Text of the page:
Thursday, May 31, 2012

Necessity's Door blog tour - day three

So here we are at day three of the blog tour and today it's the turn of Pants Off Reviews (who apparently "take ur pants off one m/m book at a time").

I thought I'd told everyone enough about the book, so for a change I've concentrated on me, with five fun facts that you might not have known (and quite possibly didn't want to). So, for a potted tour round where I'm from, what I like and which star sign I am, drop into Pants Off. I hope I won't bore the pants off you, at any rate. ;)

M/M book wins Orange prize

I was fascinated to read that this year's winner of the Orange Prize for Fiction, 'The Song of Achilles' by Madeline Miller, is a same-sex novel set in the world of Ancient Greece.

From the sounds of it, it's a good old-fashioned m/m erotic romance, so it's all the more surprising that the judges went for something rather controversial. This has to be a good thing, though, in turning the spotlight on same-sex romance and opening it up to the reading public.

For all the cries of originality I can't help feeling that Mary Renault got there first, but even so I've added this to my reading list and will be really fascinated to see how good it is. And watch out for other same-sex novels, hopefully following in Ms Miller's footsteps.

Wednesday, May 30, 2012

Necessity's Door blog tour - day two

Day two of my mad dash round the ethernet sees me posting at Joyfully Jay, with a piece about how the whole story of Necessity's Door came about from initial head-scratching and ideas to the actual publication.

"The book is called 'Necessity's Door', it's just been published by Riptide Publishers, and I had an absolute blast writing it. A very speedy blast, mind you, since I only discovered the call for submissions ten days before the deadline..."

Join me at Joyfully Jay to read the rest of the post, find out more about the book, and take part in the contest.

There are seven more stops on the tour, by the way, and if you'd like to know where else I'll be appearing just pop over to the events page at the Riptide Publishing website, where there's a complete list.

Tuesday, May 29, 2012

Live chat coming up

Just a note to say watch out for me at author Beth Wylde's yahoo group on Friday (1st June). Every June she throws her group open to gltb writers and this year I collected a group of fellow authors - myself, Anne Brooke, Sharon Maria Bidwell, Jo Myles, Becky Black and Clare London - to take part. We'll be calling ourselves the British Belles since we're all British and all (ahem) incredibly beautiful, and we'll be chatting about ourselves, our books, and, seeing as it's the Queen's Jubilee weekend, probably the Jubilee celebrations as well.

And on top of that, four of the assorted Belles will be giving away books from their backlist as prizes.

The address for the chat is - please make a note in your diaries and pop in to join in the fun.

Monday, May 28, 2012

Necessity's Door released - blog tour and giveaway day one

Riptide Publishing have officially released 'Necessity's Door' today (woot!) and to mark the launch I'm off on my virtual blog tour.

First stop on the journey is Jody Faltys Words of Wisdom from the Scarf Princess, where you can find a fun little interview with the book's main character Jake. I won't give away the contents but let's just say he wasn't being entirely cooperative when he was interviewed. LOL

You can find me and the interview at Jody's blog. And don't forget, for the duration of the blog tour I'm running a contest/giveaway, with two of my earlier books/stories and some cool swag as prizes. Just read the book, answer the three simple questions you'll find on any of my blog tour posts, send the answers to my (email on each guest post) and you'll be entered into a prize drawing at the end of the tour.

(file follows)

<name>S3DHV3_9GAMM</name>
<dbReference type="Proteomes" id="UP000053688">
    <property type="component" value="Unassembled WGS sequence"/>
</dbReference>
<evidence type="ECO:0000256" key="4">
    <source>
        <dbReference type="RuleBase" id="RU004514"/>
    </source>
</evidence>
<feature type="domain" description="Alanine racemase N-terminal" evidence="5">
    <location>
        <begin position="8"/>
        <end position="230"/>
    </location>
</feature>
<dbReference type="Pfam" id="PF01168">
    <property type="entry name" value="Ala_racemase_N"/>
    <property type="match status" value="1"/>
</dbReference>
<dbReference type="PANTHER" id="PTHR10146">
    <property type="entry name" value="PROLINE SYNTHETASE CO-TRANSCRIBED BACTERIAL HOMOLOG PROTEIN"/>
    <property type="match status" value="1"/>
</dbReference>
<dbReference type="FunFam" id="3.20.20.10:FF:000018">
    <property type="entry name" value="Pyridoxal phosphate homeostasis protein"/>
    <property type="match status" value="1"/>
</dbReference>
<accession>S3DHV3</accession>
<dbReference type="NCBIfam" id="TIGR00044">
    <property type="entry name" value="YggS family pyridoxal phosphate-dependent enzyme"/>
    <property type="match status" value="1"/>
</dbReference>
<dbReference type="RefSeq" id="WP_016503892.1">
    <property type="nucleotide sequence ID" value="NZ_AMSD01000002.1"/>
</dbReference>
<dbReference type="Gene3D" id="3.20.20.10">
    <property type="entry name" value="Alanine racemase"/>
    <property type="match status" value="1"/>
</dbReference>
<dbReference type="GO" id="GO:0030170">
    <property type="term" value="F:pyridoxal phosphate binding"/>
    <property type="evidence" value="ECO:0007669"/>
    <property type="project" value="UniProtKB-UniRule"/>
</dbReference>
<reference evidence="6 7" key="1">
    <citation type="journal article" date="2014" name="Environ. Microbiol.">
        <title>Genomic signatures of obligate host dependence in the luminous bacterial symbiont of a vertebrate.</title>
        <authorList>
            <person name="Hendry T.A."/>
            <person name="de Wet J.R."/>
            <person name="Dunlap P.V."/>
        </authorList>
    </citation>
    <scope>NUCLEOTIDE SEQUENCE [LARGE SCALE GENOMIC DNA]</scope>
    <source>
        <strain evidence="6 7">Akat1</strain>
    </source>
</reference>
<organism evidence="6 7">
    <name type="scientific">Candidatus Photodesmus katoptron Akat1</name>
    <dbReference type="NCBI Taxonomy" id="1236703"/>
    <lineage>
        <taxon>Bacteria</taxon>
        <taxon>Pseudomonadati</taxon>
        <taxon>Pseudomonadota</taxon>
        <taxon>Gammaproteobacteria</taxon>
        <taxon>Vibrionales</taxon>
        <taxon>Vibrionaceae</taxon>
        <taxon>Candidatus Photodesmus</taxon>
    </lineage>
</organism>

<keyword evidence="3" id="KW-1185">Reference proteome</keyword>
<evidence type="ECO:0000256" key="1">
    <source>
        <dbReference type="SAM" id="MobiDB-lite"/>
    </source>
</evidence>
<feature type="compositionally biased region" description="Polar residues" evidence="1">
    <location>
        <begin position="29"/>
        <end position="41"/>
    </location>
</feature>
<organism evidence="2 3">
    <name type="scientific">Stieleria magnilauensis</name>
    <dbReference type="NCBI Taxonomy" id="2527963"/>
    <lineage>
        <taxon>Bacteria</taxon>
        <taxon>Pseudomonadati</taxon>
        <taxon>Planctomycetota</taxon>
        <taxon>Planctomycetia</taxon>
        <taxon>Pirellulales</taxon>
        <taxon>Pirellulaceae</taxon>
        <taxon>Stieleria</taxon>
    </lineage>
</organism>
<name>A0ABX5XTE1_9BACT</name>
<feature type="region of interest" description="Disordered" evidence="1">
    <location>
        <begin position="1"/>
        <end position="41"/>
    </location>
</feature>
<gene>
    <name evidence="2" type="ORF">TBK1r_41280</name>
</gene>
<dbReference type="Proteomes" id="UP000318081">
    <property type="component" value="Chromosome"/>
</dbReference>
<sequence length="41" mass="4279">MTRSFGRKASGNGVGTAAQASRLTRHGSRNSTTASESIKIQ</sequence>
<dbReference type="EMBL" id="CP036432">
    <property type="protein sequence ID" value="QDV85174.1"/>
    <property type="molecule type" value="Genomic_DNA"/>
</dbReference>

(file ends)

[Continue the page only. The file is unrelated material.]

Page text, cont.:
Good luck, and I hope you enjoy the book.

Friday, May 25, 2012

Novel accepted

You might remember a few weeks ago that I'd submitted my Irish paranormal novel Gleams of a Remoter World to a publisher. That publisher was Riptide again (the same people who are releasing Necessity's Door in a day or two) and the great news is that they loved it and have accepted it! They've asked for a few minor changes but nothing I can't handle (I'm busy on some of those right now) and we're hoping for a release date around October/November this year, to coincide with Halloween.

This will only be my second ever novel (the first being Roses in December, which was published yonks ago by Torquere Press), and I've always been rather fond of it. I think I've mentioned that the first seeds were planted during a holiday we had in a remote part of Co Galway about ten years ago. Possibly the novel brings back memories of that holiday or perhaps I just like the ghost story and all the mystery, but whatever it is, I can't wait to see it in print. In a misquote of a rather dreadful tv advert for Disneyworld from a few years ago, "I'm so excited!"

Wednesday, May 23, 2012

Not long now...

It's less than a week until my new book Necessity's Door is released and the excitement is building. Well, my excitement at any rate. It's been too long since I had a whole book to myself, with just my name on the cover, and I have to admit it feels rather special.

To celebrate the launch I'll be going on a ten-day long virtual blog tour, with guest posts at ten different blogs in various corners of the internet. Each is on a different topic - an interview with the book's main character Jake, for instance, or a fun little 'did you know' about the British police force, and as well as the posts I'll be running a contest for the duration of the tour, with cool prizes!

I'll pop on here each day to make a note of where I'll be popping up next, or you can go to the main 'master list' for my blog tour at the Riptide website. That way you can follow me about, stalk me, heckle me, and find out a little more about the book (and me!) along the way. I'll see you there.